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NLIHC President and CEO Diane Yentel Statement on White House’s Plan to Build Black Wealth and Take Action to End Racial Discrimination in the Housing Market

Washington, DC – The National Low Income Housing Coalition (NLIHC) applauds the White House’s plans to “build Black wealth and narrow the racial gap” by investing in housing and community development through the American Jobs Plan and combating racial discrimination in the housing market, among other actions.

“On the centennial of the Tulsa Race Massacre, it is critical that policymakers at every level of government advance anti-racist policies and redress the impacts of decades of intentionally racist housing and transportation policies, including redlining, blockbusting, restrictive covenants, restrictive zoning, and highway systems,” stated Diane Yentel, president and CEO of the National Low Income Housing Coalition.

The housing crisis and its disproportionate harm to low-income Black families have deepened over the last several decades and, most recently, has been exacerbated due to the COVID-19 pandemic. Black individuals are far more likely than their white counterparts to have extremely low incomes, pay more than half of their income on housing, face eviction, and experience homelessness. These same Black households are also more likely to face serious health risks during the pandemic and financial harm due to the pandemic’s economic fallout. Today, Black families are disproportionately behind on their rent and are at heightened risk of losing their homes.

The actions announced by the White House will begin to redress America’s racist history against Black families and will help narrow the racial wealth and housing gap. The White House plan to rescind the Trump administration's harmful, anti-fair housing changes to Affirmatively Furthering Fair Housing and Disparate Impact regulations will strengthen civil rights protections. Housing investments proposed in the American Jobs Plan, including investments in the national Housing Trust Fund, will build and preserve homes for those with the lowest incomes, predominately households of color. By creating new incentives to help end the use of exclusionary zoning, the White House can discourage communities from using zoning and land use regulations to discriminate against Black families.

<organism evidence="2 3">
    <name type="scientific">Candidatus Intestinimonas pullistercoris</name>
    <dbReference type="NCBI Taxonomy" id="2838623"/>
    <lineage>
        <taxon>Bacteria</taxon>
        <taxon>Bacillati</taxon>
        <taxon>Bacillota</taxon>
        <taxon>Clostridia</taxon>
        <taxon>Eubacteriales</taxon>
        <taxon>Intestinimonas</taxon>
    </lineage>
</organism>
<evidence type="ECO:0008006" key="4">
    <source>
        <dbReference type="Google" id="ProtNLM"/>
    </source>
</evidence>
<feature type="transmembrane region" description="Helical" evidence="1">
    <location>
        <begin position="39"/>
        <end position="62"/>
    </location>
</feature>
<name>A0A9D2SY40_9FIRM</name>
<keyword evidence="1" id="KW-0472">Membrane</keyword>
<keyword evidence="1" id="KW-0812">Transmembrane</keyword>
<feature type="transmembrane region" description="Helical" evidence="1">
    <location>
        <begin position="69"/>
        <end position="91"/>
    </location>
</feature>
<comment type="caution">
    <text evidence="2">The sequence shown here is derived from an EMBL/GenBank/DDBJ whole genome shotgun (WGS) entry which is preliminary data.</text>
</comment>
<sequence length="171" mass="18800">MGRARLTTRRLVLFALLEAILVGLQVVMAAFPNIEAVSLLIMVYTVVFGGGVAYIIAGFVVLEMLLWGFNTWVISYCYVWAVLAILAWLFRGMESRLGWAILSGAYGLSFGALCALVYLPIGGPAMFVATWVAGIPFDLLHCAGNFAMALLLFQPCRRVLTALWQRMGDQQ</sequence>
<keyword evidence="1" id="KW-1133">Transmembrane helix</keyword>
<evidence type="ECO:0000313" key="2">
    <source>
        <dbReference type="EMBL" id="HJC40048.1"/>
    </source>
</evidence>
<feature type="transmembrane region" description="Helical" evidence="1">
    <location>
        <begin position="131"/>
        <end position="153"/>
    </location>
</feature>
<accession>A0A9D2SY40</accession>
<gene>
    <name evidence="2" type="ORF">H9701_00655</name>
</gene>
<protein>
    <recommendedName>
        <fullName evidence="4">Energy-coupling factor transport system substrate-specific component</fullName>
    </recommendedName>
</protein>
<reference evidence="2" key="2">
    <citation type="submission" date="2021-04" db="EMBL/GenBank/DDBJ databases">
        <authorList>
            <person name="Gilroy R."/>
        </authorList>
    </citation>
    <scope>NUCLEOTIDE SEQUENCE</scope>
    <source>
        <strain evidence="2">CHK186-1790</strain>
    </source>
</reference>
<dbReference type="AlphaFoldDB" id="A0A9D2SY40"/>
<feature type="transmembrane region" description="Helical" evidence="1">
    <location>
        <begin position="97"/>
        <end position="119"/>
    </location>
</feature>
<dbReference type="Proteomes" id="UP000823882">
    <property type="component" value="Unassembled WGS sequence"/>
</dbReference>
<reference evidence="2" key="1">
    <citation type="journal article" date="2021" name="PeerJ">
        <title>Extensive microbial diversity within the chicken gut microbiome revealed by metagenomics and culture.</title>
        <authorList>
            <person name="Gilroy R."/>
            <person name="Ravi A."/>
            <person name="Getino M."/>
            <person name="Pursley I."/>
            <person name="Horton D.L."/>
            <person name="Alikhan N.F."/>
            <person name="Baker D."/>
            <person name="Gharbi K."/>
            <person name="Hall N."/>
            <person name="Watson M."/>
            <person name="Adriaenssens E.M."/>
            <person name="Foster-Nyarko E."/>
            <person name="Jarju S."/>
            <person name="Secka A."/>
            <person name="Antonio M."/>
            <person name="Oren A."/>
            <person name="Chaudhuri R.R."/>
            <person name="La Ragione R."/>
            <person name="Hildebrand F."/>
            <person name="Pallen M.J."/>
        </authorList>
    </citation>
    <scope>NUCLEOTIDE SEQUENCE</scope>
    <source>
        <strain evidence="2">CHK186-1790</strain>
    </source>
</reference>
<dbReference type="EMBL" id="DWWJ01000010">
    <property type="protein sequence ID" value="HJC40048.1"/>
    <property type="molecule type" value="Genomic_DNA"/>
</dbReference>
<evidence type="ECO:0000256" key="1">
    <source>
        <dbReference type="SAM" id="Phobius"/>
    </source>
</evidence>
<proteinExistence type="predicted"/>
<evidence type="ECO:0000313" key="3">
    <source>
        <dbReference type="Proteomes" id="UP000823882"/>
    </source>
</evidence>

The vital work to achieve racial equity cannot stop there. President Biden and Congress must work to advance additional anti-racist policies and achieve the large-scale investments and reforms necessary to ensure that the lowest-income and most marginalized renters have an affordable place to call home. More than ever, bold policies are needed, including expanding rental assistance to all eligible households, expanding and preserving the supply of rental homes affordable and accessible to people with the lowest incomes, creating a national housing stabilization fund to stabilize households during a crisis, and strengthening and enforcing renter protections to address the power imbalance between renters and landlords.

Housing justice and racial justice are inextricably linked. The plans that the White House unveiled today are an important first step to dismantle racist systems and structures and rebuild them more equitably to ensure that everyone has a safe, affordable, and accessible home.

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